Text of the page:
On Feb. 29, the Utah Legislature passed a bill that would implement new regulations for mineral extraction at the Great Salt Lake. House Bill 453 now heads to Gov. Spencer Cox, R, who has until March 21 to sign it. 

“This will probably be one of the most impactful and most important bills that we pass ever in regard to the Great Salt Lake,” said Speaker Mike Schultz, R, during a reading of the legislation on the House floor on Feb. 13. 

HB 453 regulates water use at the declining lake in new and more rigorous ways. Historically, all the water that made it to the lake was considered wasted, and so industrial use of the salty water was encouraged. Companies like Compass Minerals and Morton Salt pump the water into shallow ponds, where it gradually evaporates, leaving behind salt and other mineral deposits. These companies have long had the right to evaporate the entire lake if they desire, but that will change under this new law. As the inland sea dries up, state lawmakers are acknowledging that the system needs to change.

“The Wild West of Great Salt Lake must now be tamed,” said Rep. Casey Snider, R, the bill’s sponsor, during a House Business and Labor Committee hearing on Feb. 7.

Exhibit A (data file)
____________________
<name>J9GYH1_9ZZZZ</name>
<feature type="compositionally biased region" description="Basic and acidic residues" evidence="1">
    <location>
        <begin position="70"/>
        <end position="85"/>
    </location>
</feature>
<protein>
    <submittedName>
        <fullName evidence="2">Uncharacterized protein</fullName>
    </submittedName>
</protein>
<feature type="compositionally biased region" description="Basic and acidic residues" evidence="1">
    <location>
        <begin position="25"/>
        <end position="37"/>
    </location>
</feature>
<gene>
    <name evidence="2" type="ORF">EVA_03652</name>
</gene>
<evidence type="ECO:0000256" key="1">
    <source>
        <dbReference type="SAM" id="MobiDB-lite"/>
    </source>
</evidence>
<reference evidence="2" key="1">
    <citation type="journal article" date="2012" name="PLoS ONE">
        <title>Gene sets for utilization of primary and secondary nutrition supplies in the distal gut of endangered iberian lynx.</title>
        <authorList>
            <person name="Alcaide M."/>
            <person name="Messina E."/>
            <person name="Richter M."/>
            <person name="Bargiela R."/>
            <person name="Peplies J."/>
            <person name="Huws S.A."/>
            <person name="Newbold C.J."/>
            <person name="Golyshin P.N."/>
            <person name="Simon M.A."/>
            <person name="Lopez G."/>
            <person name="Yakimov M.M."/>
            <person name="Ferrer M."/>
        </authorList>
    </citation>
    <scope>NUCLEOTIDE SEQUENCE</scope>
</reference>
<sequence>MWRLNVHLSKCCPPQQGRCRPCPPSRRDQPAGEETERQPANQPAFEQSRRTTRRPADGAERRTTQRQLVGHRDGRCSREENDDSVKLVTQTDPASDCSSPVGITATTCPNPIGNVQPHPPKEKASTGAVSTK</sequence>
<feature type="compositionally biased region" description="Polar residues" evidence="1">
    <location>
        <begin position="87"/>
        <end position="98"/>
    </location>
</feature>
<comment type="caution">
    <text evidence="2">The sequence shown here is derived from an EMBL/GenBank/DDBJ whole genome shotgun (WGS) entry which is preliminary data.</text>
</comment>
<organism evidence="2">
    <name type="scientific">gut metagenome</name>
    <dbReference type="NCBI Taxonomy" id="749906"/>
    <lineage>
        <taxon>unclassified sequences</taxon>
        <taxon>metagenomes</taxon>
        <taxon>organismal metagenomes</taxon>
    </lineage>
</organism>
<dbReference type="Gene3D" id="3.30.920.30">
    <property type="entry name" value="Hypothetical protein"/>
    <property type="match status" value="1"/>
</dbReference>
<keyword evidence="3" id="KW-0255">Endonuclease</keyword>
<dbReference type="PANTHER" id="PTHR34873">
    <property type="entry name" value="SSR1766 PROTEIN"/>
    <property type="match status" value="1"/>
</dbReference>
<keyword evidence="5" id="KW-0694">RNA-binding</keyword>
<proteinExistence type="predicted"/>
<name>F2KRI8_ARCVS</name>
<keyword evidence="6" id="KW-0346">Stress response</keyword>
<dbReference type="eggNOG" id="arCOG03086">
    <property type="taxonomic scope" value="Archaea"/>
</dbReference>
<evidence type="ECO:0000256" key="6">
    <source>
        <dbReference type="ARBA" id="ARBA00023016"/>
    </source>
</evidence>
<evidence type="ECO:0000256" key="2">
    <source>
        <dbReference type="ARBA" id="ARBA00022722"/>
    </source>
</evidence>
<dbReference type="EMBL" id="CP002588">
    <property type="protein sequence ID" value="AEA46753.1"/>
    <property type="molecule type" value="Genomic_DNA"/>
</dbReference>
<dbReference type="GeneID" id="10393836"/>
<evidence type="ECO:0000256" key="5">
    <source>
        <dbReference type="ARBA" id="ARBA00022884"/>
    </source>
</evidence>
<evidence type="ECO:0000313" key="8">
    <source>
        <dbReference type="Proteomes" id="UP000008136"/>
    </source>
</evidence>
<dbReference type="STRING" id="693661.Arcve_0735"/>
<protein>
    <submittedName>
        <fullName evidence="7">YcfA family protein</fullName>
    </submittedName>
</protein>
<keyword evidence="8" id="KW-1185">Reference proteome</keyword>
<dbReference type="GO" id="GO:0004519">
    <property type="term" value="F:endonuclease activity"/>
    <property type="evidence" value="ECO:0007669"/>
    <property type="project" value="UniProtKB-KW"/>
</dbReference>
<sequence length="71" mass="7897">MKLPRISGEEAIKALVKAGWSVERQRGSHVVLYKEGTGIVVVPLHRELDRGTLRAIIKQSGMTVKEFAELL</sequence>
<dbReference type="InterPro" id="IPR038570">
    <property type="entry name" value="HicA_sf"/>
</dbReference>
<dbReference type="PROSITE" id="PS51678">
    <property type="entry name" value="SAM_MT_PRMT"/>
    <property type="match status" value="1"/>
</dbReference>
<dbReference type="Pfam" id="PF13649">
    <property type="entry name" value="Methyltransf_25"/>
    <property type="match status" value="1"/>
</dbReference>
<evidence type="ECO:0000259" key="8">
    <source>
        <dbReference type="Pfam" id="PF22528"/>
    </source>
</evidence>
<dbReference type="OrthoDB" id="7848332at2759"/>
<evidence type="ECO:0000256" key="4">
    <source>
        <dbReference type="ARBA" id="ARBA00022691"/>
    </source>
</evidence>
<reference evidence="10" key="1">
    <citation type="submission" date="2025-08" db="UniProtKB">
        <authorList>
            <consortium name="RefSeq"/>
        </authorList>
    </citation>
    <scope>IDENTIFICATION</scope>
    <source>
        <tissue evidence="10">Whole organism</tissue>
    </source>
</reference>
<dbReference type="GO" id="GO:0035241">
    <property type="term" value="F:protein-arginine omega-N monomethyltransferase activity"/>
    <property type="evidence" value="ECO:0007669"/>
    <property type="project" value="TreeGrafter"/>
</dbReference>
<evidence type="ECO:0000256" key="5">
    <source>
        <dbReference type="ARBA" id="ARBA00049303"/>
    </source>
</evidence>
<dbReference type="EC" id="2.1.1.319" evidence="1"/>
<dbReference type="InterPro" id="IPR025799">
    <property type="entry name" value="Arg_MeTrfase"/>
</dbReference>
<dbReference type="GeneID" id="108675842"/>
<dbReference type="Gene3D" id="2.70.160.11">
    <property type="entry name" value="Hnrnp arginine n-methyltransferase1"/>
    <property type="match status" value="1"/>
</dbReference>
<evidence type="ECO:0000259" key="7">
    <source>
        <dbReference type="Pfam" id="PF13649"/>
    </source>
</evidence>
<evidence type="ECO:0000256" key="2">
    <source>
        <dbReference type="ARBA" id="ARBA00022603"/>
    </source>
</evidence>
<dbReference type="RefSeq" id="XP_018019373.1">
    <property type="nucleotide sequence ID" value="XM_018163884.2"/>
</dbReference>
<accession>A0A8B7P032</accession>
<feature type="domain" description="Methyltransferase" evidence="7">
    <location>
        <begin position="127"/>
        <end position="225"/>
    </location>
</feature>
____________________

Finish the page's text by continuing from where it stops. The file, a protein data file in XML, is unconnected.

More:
The Beehive State is not known for regulating industry — the state’s motto, in fact, is “Industry”— but Snider said these are “unprecedented circumstances.” The Great Salt Lake is reaching record lows at a time when companies are eager to explore its potential for lithium extraction, a process that is water-intensive but also lucrative given the current global battery metal boom. 

“The Wild West of Great Salt Lake must now be tamed.”

While some environmental groups voiced their support of the bill, others aren’t as happy with the final version. Language was cut that required companies to return the same amount of water back to the lake that it depletes. This, along with provisions that give the state power to construct additional infrastructure such as dikes, concerns Utah Rivers Council, which gave the bill a D+ in their legislative report card released on March 1.  

However, Brigham Daniels, director of the Great Salt Lake Project at the University of Utah College of Law and policy director for Grow the Flow, told High Country News that while “some of the punch” of the bill was taken out, it still makes sure industry is doing its fair share to save the lake.